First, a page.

Japan used to be some kind of mysterious Timbuktu for most non-Japanese people. For a long time, we were known only as a country of ‘samurai & geisha’, ‘harakiri’ and ‘raw fish’, but that was also a long before ‘sake’, ‘karaoke’, and ‘anime’ became Japan’s biggest soft exports.
As a matter of fact, there are around 2.5 million foreign people either permanently or semi-permanently living in Japan now, which is 10 times more than 20 years ago. It looks like that we are not so weird people living in a weird country any more. Or, rather, they may have adapted themselves to the Japanese weirdness.
There are a number of websites where the non-Japanese people living in Japan are talking about their life in Japan. In those pages, they often show off how Japanese they have become, under the title of ‘you know you’ve been in Japan too long when…’. Here are some examples:
1. you call one-bed apartment block ‘mansion’ without hesitation.
2. you reverse your car when parking and it’s always neat.
3. you can sleep deeply in public transport (and miraculously wake up at your stop).
4. you dash to catch the train to avoid waiting for 2 mins for the next one.
5. you have urge to wear a face mask when feeling the first sign of catching cold.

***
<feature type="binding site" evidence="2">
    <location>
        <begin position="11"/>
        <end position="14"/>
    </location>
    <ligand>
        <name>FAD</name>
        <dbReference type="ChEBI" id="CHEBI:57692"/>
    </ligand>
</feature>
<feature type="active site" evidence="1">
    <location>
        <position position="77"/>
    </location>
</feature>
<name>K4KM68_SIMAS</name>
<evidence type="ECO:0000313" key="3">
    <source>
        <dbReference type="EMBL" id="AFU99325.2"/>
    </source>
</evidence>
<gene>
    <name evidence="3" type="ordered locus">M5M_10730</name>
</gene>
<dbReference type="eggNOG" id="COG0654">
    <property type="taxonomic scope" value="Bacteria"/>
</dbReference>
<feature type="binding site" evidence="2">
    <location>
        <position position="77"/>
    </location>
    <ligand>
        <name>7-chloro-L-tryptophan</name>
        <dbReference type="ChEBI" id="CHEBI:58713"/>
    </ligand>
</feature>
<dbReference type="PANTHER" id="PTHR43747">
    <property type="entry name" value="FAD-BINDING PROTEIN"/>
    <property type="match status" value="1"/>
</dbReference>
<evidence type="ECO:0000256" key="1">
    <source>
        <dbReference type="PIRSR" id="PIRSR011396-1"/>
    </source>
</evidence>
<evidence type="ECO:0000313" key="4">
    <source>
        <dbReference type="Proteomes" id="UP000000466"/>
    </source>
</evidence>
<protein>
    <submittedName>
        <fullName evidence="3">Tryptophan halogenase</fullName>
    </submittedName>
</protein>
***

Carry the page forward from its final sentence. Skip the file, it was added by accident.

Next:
6. you don’t budge at all when the magnitude 3 earthquake hits.
7. you leave your bag or mobile phone to keep the seats in a fast food restaurant.
8. you start using Engnese / Janglish without realising it.
9. you feel proud to queue for the Japanese only lane at airport immigration.
10. you think pocket tissues are supposed to be free.
11. you feel embarrassed to read a book with no book cover in public.
12. you are disappointed to find the ‘old-style’ toilet in your parents’ back home.
13. you can’t relax wearing shoes in the house anymore.
14. you don’t think twice when feeding a ¥10,000 note to the vending machines.
15. you check the Japanese subtitles in the cinema when English is spoken with strong accents.
Personally, I believe you should be regarded as a proper Japanese if you start wondering whether the cherry blossoms are late or early in the spring.